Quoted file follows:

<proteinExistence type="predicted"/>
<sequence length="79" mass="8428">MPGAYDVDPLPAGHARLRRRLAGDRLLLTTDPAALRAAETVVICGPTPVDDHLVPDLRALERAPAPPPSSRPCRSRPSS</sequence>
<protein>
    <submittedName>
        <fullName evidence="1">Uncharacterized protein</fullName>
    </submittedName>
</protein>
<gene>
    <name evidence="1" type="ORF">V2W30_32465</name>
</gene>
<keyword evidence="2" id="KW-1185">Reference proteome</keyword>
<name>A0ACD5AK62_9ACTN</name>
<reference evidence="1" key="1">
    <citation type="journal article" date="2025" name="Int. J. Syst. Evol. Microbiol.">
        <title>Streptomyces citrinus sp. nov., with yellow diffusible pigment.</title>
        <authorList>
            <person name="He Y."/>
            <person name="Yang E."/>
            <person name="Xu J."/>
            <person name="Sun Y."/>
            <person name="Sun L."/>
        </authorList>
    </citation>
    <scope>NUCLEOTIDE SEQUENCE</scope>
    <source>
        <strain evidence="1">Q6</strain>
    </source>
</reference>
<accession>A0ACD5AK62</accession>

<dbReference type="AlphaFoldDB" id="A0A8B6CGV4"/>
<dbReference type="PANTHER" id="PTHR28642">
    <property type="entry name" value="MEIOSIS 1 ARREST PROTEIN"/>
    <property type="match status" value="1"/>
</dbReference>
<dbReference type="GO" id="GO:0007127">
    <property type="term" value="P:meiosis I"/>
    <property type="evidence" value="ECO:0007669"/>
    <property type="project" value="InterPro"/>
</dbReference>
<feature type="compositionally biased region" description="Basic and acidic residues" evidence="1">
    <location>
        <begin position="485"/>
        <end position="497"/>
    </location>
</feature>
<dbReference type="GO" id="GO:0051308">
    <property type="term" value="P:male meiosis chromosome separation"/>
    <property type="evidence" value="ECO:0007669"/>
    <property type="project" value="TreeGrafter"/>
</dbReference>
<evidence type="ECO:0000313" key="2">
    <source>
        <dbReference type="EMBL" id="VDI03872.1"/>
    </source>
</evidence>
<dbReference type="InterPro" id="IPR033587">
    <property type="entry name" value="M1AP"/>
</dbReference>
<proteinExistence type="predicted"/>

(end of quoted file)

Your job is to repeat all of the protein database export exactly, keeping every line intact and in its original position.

<proteinExistence type="predicted"/>
<sequence length="79" mass="8428">MPGAYDVDPLPAGHARLRRRLAGDRLLLTTDPAALRAAETVVICGPTPVDDHLVPDLRALERAPAPPPSSRPCRSRPSS</sequence>
<protein>
    <submittedName>
        <fullName evidence="1">Uncharacterized protein</fullName>
    </submittedName>
</protein>
<gene>
    <name evidence="1" type="ORF">V2W30_32465</name>
</gene>
<keyword evidence="2" id="KW-1185">Reference proteome</keyword>
<name>A0ACD5AK62_9ACTN</name>
<reference evidence="1" key="1">
    <citation type="journal article" date="2025" name="Int. J. Syst. Evol. Microbiol.">
        <title>Streptomyces citrinus sp. nov., with yellow diffusible pigment.</title>
        <authorList>
            <person name="He Y."/>
            <person name="Yang E."/>
            <person name="Xu J."/>
            <person name="Sun Y."/>
            <person name="Sun L."/>
        </authorList>
    </citation>
    <scope>NUCLEOTIDE SEQUENCE</scope>
    <source>
        <strain evidence="1">Q6</strain>
    </source>
</reference>
<accession>A0ACD5AK62</accession>

<dbReference type="AlphaFoldDB" id="A0A8B6CGV4"/>
<dbReference type="PANTHER" id="PTHR28642">
    <property type="entry name" value="MEIOSIS 1 ARREST PROTEIN"/>
    <property type="match status" value="1"/>
</dbReference>
<dbReference type="GO" id="GO:0007127">
    <property type="term" value="P:meiosis I"/>
    <property type="evidence" value="ECO:0007669"/>
    <property type="project" value="InterPro"/>
</dbReference>
<feature type="compositionally biased region" description="Basic and acidic residues" evidence="1">
    <location>
        <begin position="485"/>
        <end position="497"/>
    </location>
</feature>
<dbReference type="GO" id="GO:0051308">
    <property type="term" value="P:male meiosis chromosome separation"/>
    <property type="evidence" value="ECO:0007669"/>
    <property type="project" value="TreeGrafter"/>
</dbReference>
<evidence type="ECO:0000313" key="2">
    <source>
        <dbReference type="EMBL" id="VDI03872.1"/>
    </source>
</evidence>
<dbReference type="InterPro" id="IPR033587">
    <property type="entry name" value="M1AP"/>
</dbReference>
<proteinExistence type="predicted"/>